2010 is starting out to look like a fairly good year for some media companies, especially those with television station groups. In addition to a booming political year, there are signs pointing to a rebound in radio and TV advertising. According to a report in Media Daily News last week, we’re looking at three years of growth.
Media forecaster BIA/Kelsey says local advertising revenues for television and radio will reach $34.3 billion in 2014, up from $29.9 billion in 2009. That’s a 2.8% compound annual growth rate. Digital revenues for local TV and radio are expected to soar nearly 18% over the same period.
The same report shows that, by 2014, local TV digital ad revenue (mobile and Web) will reach $1.2 billion and represent 6.5 percent of the segment’s total $18.3 billion in revenue, up from 3.1 percent in 2009. Wow, sounds great, huh?
The problem with reports like these is always the assumptions behind the numbers. Here BIA/Kelsey has defined the market for local TV digital ad revenue as that which is produced and maintained by local TV stations. In this world, the competition for that $1.2 billion is the other TV stations in town. This is a myth, folks, because the real market is actually much bigger, and unless we wise up, our failure to act is going to hurt more than just local media. Local economies will suffer, as real local dollars quietly slide away to people who realize that — at least online — “local” is nothing more than a cash register for them. They don’t have to worry about employees, their families, and the many services that cater to them.
In the real Web world, for example, the pureplay Web companies are our enemy (competition), not the other media companies in town. Our barometer for success is measured against them, not the poor guy down the street with his own antenna, although those pureplays are very happy to have us think otherwise. Champagne corks pop when Google executives read a report like this the one from BIA/Kelsey, because it’s the distraction they need to not only pick our pockets but the local communities in which we live and work.
I’m increasingly coming to believe that this is a problem for the same local business communities that are using the tools of these pureplays to enable commerce. How?
Below is the latest graph from Borrell Associates depicting the market change between 2008 and 2009 in money that originated in the local marketplace and was spent on local online advertising. Note that the pureplays share of the market — a $13.2 BILLION dollar market — is now 51.7%.
The market is growing. Borrell projects it’ll be very close to $15 billion in 2010.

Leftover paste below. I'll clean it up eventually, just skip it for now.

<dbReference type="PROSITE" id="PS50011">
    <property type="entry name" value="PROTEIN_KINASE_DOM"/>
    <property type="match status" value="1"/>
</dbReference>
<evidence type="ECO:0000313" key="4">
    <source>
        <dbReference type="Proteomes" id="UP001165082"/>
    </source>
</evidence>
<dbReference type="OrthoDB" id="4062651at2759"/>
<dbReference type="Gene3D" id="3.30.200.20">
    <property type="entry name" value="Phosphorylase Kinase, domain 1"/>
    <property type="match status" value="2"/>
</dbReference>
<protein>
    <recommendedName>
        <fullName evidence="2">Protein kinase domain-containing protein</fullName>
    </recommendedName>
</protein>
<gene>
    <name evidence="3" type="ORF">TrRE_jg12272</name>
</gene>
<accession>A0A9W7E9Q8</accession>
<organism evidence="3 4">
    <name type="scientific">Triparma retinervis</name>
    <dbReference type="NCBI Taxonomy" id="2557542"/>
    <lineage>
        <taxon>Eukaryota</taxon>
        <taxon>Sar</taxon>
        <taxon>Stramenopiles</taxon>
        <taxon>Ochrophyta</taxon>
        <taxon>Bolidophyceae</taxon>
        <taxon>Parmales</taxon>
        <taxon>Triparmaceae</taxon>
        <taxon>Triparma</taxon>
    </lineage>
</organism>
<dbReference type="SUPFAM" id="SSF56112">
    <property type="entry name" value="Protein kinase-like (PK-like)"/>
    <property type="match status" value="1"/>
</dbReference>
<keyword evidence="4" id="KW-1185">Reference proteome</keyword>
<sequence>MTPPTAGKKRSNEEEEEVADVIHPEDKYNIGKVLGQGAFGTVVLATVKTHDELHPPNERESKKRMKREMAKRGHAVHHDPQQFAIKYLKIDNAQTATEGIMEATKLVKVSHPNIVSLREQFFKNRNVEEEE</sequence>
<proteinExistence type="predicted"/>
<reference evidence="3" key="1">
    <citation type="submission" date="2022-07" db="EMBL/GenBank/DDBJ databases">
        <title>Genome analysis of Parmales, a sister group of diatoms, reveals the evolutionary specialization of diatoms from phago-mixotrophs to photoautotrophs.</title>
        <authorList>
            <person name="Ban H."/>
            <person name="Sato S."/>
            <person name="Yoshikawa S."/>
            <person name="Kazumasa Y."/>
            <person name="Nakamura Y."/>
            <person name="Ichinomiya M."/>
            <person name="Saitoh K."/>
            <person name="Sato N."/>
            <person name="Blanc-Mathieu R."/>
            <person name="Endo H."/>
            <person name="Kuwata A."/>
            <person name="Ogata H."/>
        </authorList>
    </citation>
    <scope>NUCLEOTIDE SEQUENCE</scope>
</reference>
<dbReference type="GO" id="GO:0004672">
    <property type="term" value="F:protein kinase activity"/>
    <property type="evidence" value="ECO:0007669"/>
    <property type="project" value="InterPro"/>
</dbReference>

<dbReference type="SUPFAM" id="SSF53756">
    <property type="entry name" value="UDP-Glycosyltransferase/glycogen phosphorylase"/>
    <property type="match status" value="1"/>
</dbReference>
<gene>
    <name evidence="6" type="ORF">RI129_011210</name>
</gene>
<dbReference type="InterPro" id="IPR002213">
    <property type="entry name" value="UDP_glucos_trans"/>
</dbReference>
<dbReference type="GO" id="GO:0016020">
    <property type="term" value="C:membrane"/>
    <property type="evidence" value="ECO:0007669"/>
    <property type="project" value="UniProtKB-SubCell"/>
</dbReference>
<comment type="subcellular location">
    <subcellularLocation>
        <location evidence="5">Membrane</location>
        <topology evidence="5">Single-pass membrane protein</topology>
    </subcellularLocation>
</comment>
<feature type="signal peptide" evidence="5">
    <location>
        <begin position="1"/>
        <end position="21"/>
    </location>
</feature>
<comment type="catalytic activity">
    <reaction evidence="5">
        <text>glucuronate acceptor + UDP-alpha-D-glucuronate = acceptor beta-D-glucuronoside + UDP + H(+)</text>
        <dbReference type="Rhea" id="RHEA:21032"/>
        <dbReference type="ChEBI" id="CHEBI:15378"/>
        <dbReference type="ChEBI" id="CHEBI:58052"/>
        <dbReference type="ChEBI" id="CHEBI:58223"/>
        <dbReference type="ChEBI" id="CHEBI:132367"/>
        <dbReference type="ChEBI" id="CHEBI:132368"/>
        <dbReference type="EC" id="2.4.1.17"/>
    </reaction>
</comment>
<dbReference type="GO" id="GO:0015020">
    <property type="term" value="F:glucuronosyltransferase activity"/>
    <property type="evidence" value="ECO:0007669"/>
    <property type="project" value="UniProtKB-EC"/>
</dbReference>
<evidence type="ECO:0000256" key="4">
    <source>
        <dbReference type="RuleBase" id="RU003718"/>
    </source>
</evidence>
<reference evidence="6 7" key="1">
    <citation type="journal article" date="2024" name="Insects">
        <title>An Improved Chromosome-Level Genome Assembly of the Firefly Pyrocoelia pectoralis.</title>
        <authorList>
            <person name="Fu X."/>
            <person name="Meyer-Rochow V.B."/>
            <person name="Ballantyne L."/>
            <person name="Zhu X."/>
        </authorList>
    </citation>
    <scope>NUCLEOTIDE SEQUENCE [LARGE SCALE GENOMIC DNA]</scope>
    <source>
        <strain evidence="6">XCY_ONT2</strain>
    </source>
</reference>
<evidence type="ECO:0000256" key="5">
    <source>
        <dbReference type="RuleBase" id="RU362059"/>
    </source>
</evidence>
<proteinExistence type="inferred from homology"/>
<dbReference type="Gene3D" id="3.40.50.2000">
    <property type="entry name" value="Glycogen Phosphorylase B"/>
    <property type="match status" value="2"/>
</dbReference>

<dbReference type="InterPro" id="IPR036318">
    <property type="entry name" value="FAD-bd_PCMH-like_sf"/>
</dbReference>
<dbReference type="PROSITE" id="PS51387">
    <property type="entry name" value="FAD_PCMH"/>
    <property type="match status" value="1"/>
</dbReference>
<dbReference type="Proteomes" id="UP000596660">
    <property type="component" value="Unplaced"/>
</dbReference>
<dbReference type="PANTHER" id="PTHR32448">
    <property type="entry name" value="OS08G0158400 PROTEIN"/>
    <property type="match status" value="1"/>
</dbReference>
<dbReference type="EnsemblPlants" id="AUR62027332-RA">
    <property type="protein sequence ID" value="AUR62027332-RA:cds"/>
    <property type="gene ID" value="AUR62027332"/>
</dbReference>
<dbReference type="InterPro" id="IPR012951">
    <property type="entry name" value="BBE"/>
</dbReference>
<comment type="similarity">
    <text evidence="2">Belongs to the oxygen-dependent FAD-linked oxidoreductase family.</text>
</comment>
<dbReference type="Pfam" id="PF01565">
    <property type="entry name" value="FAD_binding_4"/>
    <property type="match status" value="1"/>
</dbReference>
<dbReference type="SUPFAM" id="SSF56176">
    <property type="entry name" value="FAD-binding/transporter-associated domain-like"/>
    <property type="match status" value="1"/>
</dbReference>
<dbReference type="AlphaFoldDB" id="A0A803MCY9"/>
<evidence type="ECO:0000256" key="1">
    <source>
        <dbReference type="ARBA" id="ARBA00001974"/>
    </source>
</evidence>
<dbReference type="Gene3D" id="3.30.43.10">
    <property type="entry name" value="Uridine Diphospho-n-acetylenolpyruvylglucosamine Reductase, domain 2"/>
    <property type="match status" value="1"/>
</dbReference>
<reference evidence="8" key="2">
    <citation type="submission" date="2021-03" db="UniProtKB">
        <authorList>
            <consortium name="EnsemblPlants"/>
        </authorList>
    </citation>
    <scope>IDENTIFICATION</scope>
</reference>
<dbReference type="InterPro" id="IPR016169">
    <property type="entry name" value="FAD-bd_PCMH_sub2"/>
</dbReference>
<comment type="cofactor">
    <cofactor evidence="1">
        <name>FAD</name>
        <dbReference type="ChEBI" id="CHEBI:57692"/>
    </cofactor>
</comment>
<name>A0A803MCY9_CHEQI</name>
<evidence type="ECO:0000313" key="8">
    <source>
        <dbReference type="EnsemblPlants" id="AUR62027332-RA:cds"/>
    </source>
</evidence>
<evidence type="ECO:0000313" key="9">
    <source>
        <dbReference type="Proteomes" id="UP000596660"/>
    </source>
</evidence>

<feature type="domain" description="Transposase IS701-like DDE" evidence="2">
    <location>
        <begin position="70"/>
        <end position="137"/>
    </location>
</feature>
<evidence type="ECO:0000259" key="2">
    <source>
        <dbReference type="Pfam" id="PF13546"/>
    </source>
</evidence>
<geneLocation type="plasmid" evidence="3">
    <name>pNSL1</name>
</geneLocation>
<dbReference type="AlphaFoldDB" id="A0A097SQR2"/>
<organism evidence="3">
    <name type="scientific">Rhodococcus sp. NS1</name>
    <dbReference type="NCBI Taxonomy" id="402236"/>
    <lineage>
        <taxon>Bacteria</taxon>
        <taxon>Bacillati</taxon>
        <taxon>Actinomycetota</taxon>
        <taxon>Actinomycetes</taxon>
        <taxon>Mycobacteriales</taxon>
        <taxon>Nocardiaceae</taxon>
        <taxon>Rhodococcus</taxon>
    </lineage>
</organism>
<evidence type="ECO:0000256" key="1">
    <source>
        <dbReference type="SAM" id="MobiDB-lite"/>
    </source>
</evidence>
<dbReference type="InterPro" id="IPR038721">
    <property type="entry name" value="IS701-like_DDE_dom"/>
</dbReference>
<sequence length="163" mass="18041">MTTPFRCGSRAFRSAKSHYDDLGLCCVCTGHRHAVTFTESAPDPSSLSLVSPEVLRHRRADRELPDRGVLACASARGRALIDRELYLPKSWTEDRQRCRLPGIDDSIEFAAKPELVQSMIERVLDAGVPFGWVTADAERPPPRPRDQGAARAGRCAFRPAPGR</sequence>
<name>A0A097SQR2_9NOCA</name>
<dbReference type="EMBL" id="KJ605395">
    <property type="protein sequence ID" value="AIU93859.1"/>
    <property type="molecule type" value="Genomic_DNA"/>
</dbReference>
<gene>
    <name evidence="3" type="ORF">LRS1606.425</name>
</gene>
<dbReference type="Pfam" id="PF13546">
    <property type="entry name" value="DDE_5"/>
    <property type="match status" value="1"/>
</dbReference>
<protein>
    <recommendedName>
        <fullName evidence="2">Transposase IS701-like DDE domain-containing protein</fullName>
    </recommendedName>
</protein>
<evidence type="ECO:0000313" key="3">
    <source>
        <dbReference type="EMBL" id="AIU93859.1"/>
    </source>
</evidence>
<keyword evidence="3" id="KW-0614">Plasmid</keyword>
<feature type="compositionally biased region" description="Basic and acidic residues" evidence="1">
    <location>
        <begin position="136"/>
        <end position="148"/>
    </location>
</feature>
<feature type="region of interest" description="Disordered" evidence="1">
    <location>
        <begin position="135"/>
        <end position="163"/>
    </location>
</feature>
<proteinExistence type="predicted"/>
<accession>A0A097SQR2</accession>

What is the impact to your community’s advertising economy as a growing chunk of cash disappears? What impact does that have on the whole economy of your region? Local media companies employ real people and provide real dollars to the community, but that’s not the case with the pureplays. They are parasites, draining sustenance from markets in the name of enabling commerce. To whom will local merchants sell, if their money ultimately goes to Mountain View, California or hundreds of other places where these companies employ real people?
It’s not their fault; they’re just trying to do business. It is the fault of the local advertising economy — including all of the local media companies — who think they’re playing soccer when the game is really basketball.
Here’s the first line of a chilling article from Forbes:
National advertisers spend more than $120 billion on advertising in local markets and Yahoo wants it.
Of course they do. Local is THE target for the big boys now, because local is where online advertising is growing.
Can any local media company beat the pureplays like Yahoo and Google on its own? I don’t think so. And let’s be clear about one thing: companies like Reach Local and Yodle are Google in disguise, but Google just the same. They’ve found creative ways to use the tools of Google to make it easy for local merchants, and they’re very good at it. But every dollar that goes to them leaves the market. Let’s not forget that.
Here’s another Borrell chart that shows how the pureplays are making their money. The bar on the right hand side has Google written all over it.
So perhaps we can’t beat Google on our own, but we can beat them by working together. That concept is becoming more rational with each passing day. I’m not suggesting it will be easy, but we all have a much bigger enemy that each other. Who will step forward and lead the way? If you want to know how I would do it, just drop me a line.
Originally published in AR&D’s Media 2.0 Intel newsletter.